Most of the time, when you see a parent that seems like they’re out of their depth, they probably are. That doesn’t mean they are incompetent.  It may just be that they’re having a really bad day. You don’t know if a loved one passed away. You don’t know if someone else lost their job. Perhaps the rent is overdue or the mortgage is defaulting. You could be looking at a mother who hasn’t had any sleep for five years. Perhaps a growth spurt is to blame (my two turn into unholy terrors during growth spurts). That possessed devil you see running amok may have been an angel just an hour ago. Maybe it’s a simple as a missed nap. Maybe, just maybe, what you are seeing is someone who is doing their best, but needs help, or it’s a child who has just reached their limit on what they can absorb and contain.

Sometimes, very small gestures of kindness can turn a day around. When you see that baby freaking out in front of you, start a game of peek-a-boo. Begin a conversation with the preschooler to distract him/her just long enough that mommy can swipe her debit card and get everyone out the door. A little nod of understanding or a smile also can go a long way. A look of disdain or disapproval does nothing but aggravate an already stressful situation. When we choose to be nicer to each other, everyone wins.

Something else happens when you do this. Your day gets brighter too.

 

Summertime!

10401455_10152208389778860_5846474580722256848_nOh I’m in so much trouble.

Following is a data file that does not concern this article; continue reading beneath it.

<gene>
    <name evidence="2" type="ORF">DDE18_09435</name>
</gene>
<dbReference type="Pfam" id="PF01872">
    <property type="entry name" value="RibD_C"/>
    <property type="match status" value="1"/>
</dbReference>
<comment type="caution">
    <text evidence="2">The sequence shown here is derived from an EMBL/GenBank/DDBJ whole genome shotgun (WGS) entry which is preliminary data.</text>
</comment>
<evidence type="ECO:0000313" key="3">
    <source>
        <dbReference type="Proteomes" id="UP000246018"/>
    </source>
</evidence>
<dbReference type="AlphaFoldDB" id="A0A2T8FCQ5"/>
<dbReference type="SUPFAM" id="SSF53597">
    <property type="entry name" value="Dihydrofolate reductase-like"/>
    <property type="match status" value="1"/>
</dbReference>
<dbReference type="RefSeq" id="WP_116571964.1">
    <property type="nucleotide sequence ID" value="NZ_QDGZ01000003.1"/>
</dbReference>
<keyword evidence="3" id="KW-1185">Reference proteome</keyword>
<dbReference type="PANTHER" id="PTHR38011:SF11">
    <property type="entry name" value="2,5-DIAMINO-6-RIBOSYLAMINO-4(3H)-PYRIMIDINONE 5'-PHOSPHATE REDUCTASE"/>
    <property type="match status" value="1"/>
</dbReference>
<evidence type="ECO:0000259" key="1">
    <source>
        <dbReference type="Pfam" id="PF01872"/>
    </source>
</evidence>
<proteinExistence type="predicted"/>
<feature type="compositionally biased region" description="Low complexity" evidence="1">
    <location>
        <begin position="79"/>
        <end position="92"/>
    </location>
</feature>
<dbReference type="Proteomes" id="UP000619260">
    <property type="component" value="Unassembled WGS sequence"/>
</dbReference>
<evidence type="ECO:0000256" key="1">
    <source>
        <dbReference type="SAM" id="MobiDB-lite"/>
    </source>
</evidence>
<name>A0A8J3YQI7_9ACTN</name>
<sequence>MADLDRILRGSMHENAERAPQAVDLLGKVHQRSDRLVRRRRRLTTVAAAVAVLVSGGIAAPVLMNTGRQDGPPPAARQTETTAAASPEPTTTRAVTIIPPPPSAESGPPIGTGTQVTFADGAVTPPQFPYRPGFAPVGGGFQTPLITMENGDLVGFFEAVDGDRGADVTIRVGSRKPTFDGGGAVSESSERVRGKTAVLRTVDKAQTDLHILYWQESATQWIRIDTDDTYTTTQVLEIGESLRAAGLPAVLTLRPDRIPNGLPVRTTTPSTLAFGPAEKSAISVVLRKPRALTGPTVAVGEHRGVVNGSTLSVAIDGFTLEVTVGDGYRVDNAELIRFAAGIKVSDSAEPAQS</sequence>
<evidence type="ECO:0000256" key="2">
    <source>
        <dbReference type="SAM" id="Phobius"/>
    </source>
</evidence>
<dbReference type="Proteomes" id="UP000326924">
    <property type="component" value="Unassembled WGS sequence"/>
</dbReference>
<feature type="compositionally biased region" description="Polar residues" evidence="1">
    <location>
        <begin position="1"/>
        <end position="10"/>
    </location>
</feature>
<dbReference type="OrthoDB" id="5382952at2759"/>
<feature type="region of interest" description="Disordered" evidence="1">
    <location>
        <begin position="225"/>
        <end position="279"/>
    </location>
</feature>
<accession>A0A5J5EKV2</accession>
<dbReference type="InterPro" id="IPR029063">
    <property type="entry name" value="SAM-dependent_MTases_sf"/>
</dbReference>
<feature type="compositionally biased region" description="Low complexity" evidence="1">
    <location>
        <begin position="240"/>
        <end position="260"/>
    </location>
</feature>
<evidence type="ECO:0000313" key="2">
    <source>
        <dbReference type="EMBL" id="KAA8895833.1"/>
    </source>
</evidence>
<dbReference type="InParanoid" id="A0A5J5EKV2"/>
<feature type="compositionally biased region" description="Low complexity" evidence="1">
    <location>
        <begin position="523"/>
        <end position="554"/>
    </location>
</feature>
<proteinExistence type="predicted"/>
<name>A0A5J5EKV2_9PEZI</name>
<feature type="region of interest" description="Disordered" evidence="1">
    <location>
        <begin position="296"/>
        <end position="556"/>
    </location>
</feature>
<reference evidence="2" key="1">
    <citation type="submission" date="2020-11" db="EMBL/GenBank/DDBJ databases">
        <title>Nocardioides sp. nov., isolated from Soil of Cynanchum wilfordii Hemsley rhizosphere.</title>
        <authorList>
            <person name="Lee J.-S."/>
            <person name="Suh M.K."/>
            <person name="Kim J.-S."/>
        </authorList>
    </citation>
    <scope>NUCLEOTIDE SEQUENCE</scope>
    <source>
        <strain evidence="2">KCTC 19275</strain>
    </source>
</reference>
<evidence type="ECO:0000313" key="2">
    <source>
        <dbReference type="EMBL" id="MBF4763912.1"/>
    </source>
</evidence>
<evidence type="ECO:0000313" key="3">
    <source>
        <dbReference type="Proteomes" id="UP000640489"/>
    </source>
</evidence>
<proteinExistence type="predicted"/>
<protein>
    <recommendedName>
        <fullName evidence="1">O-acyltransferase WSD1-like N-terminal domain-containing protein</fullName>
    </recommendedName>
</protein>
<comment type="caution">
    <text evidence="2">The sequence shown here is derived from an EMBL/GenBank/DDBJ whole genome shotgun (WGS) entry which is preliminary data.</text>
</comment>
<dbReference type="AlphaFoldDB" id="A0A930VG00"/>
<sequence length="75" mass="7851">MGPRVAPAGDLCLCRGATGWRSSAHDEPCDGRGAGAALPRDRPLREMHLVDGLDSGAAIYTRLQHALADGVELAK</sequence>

My daughter completed VPK (Voluntary Pre-Kindergarten) this year where her schedule was  9am-12pm every day, but yesterday she was invited to spend the whole day there. The school’s end-of-year celebration was at 5pm. So I dropped her to school at 9am and didn’t see her again until 5pm which was the longest school day she’s ever had.  She was so excited about the full day. Oh how aware I am that that will be a fleeting joy come next year. Anyway, school celebration came and went. We all came home about 7pm and I watched something happen that was wholly abnormal. The kids played together beautifully for an hour. The time limit was self-imposed because it was bed time, but they both seemed happy to play together and there wasn’t one scream of “Mooooooooooooooooooooooooooooooom!!

I realize this only happened because she was gone all day yesterday. Neither was sick of the other, they may have actually missed each other. Here’s what else it tells me – I am so much trouble come noon tomorrow when her school year ends and she is home full time for three months.

Oh boy!

Tell me what you do to keep the kids entertained in the summer time! I’m going to need lots of help. Or alcohol.